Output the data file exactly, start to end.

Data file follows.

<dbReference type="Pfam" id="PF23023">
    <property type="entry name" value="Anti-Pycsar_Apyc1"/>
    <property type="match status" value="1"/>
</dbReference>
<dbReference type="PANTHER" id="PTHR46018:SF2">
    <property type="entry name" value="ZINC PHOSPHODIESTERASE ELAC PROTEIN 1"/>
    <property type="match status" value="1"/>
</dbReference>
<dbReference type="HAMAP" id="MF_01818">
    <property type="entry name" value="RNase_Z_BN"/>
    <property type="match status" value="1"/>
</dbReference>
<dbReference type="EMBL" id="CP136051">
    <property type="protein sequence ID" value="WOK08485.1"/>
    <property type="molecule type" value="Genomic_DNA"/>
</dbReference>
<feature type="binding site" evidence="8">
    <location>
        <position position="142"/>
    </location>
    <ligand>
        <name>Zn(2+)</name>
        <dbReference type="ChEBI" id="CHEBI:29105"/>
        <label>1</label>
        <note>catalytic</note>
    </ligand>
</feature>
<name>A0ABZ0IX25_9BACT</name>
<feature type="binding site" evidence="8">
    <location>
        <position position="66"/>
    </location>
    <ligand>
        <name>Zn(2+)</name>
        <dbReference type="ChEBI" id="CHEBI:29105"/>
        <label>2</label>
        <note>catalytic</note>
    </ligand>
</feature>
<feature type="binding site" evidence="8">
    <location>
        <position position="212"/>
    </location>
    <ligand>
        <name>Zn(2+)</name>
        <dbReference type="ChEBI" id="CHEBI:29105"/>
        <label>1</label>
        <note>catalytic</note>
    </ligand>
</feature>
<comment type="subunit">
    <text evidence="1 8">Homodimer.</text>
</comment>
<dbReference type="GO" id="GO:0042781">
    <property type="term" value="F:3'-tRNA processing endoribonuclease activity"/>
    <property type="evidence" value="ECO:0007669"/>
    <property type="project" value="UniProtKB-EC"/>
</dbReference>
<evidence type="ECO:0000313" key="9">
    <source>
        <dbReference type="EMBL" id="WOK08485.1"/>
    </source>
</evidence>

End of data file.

<dbReference type="Pfam" id="PF23023">
    <property type="entry name" value="Anti-Pycsar_Apyc1"/>
    <property type="match status" value="1"/>
</dbReference>
<dbReference type="PANTHER" id="PTHR46018:SF2">
    <property type="entry name" value="ZINC PHOSPHODIESTERASE ELAC PROTEIN 1"/>
    <property type="match status" value="1"/>
</dbReference>
<dbReference type="HAMAP" id="MF_01818">
    <property type="entry name" value="RNase_Z_BN"/>
    <property type="match status" value="1"/>
</dbReference>
<dbReference type="EMBL" id="CP136051">
    <property type="protein sequence ID" value="WOK08485.1"/>
    <property type="molecule type" value="Genomic_DNA"/>
</dbReference>
<feature type="binding site" evidence="8">
    <location>
        <position position="142"/>
    </location>
    <ligand>
        <name>Zn(2+)</name>
        <dbReference type="ChEBI" id="CHEBI:29105"/>
        <label>1</label>
        <note>catalytic</note>
    </ligand>
</feature>
<name>A0ABZ0IX25_9BACT</name>
<feature type="binding site" evidence="8">
    <location>
        <position position="66"/>
    </location>
    <ligand>
        <name>Zn(2+)</name>
        <dbReference type="ChEBI" id="CHEBI:29105"/>
        <label>2</label>
        <note>catalytic</note>
    </ligand>
</feature>
<feature type="binding site" evidence="8">
    <location>
        <position position="212"/>
    </location>
    <ligand>
        <name>Zn(2+)</name>
        <dbReference type="ChEBI" id="CHEBI:29105"/>
        <label>1</label>
        <note>catalytic</note>
    </ligand>
</feature>
<comment type="subunit">
    <text evidence="1 8">Homodimer.</text>
</comment>
<dbReference type="GO" id="GO:0042781">
    <property type="term" value="F:3'-tRNA processing endoribonuclease activity"/>
    <property type="evidence" value="ECO:0007669"/>
    <property type="project" value="UniProtKB-EC"/>
</dbReference>
<evidence type="ECO:0000313" key="9">
    <source>
        <dbReference type="EMBL" id="WOK08485.1"/>
    </source>
</evidence>